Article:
Instead, even a hardliner like L K Advani is on record in calling for the introduction of a system of work permits for the immigrants, so that they could continue to earn their livelihood but not be able to vote. This was a sensible solution which took into account the geographical and historical realities of the subcontinent, which is one economic zone. This is the reason why there is an open border between India and Nepal. It is futile in these circumstances to try to keep out the people of India's relatively impoverished neigbouring countries from trying their luck in India.
After all, this is a universal pattern, stretching from this part of the world to Europe and North America, with desperately poor people from China, Bangladesh, Mexico and elsewhere paying enormous sums of money to touts to help them sneak unobserved into the richer countries.
Advani's suggestion, therefore, made when he was the deputy prime minister and home minister, was evidently born of the administrative and geopolitical compulsions of which he became aware while in power. It is unlikely, however, that he will reiterate what he had said earlier since it serves his and his party's current political purpose to whip up anti-Muslim sentiments for the sake of votes.
But the Tories are not the only ones in whom the BJP can detect an echo of their own political prejudices. The extreme right-wing elements in the Republican Party in the US have also been taking a line which will be music to the saffron camp's ears. They are all for the reassertion of America's Christian heritage as the basis of the nation's identity as opposed to the secular stance of the Democrats. This position is a carbon copy of the BJP's and the Parivar's contention that India's Hindu identity -- to be embodied in the proposed Ram temple in Ayodhya -- should be emphasised rather than its present multicultural, non-denominational national personality.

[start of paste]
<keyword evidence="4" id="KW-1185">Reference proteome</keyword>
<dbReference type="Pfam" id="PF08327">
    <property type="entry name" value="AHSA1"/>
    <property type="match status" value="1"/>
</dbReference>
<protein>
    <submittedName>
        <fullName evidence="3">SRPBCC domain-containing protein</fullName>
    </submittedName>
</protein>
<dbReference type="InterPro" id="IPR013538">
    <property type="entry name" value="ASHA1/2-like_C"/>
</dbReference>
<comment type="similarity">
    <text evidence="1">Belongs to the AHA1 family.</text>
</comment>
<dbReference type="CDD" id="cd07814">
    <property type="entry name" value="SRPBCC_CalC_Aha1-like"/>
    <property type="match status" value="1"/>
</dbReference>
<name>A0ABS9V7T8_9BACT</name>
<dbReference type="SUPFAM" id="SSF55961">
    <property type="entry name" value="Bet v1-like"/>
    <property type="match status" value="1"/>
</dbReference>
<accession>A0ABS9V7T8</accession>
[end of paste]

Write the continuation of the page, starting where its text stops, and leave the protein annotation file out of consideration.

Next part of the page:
Not surprisingly, the religious right in the US has identified the judiciary as the culprit in continuing to keep the church and the state apart. In India, too, it is the view of the RSS and the VHP that the courts can have no say in matters of faith such as the construction of the Ayodhya temple on a disputed site.
To be fair, the Communists, too, say virtually the same thing when they maintain that the judges have no right to ban processions or the right to strike. Clearly, there is a common ground between the Left and the Right.
In the US, the judiciary has also come under attack on matters such as euthanasia after a court ordered that the feeding tubes be removed from a stricken woman, Terri Schiavo, who had virtually no hope of recovery. Commenting on the order, the leader of the Republicans in the House of Representatives, Tom DeLay, warned that 'we set up the courts. We can unset them.'
Mercifully, such virulence is not a part of the political discourse involving the Parivar and the judiciary in India although former Uttar Pradesh chief minister Kalyan Singh did say how proud he was to be sent to jail for contempt of court over his role in the demolition of the Babri Masjid. These incidents underline nevertheless the identity of views on the far right across the seven seas.